Order Far From the Tree

 Jennifer Egan, Pulitzer Prize– winning author of A Visit from the Goon Squad

Andrew Solomon has written a brave and ambitious work, bringing together science, culture and a powerful empathy. Solomon tells us that we have more in common with each other– even with those who seem anything but normal– than we would ever have imagined.

Malcolm Gladwell, author of Outliers and The Tipping Point

This is a monumental book, the kind that appears once in a decade. It could not be a better example of the literature of diversity.

Steven Pinker, fucking genius and author of The Blank Slate 

‘Reading Far from the Tree is a mind-opening experience.’ Eric Kandel

‘Andrew Solomon’s investigation of many of the most intense challenges that parenthood can bring compels us all to re-examine how we understand human difference. Perhaps the greatest gift of this monumental book, full of facts and full of feelings, is that it constantly makes one think, and think again.’ Philip Gourevitch

 After all that, how can you not want to order a copy of Far from the Tree from Booktopia right now…? Click Here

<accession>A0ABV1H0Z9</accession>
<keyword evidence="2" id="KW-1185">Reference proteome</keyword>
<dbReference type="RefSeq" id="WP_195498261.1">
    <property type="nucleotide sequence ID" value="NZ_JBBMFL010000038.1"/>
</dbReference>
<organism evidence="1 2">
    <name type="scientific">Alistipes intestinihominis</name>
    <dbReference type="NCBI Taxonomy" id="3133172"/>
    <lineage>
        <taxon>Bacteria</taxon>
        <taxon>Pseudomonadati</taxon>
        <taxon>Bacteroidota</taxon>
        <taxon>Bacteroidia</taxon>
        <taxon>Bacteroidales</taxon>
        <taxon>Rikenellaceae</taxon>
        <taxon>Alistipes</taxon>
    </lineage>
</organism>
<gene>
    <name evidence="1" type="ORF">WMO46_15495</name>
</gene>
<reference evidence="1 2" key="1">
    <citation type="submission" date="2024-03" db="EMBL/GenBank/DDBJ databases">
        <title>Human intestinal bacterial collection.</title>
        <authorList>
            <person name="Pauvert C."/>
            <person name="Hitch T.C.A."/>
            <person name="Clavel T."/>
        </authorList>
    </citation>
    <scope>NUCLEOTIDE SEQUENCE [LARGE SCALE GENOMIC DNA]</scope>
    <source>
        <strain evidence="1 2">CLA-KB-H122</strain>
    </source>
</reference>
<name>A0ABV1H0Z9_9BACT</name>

Craig Harper, author of Pull Your Finger Out, answers Ten Terrifying Questions

pull-your-finger-outThe Booktopia Book Guru asks

Craig Harper

author of Pull Your Finger Out

Ten Terrifying Questions

1. To begin with why don’t you tell us a little bit about yourself – where were you born? Raised? Schooled?

I was born in the thriving, bustling metropolis of… Ballarat. I am a needy, attention-seeking only child. I was raised in Tasmania, rural Victoria and various suburbs of Melbourne. My family moved a lot. I think my parents were trying to avoid the law.

2. What did you want to be when you were 12, 18 and 30? And why?

At 12, I wanted to be skinny. I was a fat kid. A whopper, in fact. At 18, I wanted to be a bodybuilder, gym owner and chick magnet. All very unlikely outcomes. At 30 I wanted to be less tired and stressed because I was a gym owner, coach and teacher who worked way too many hours. Continue reading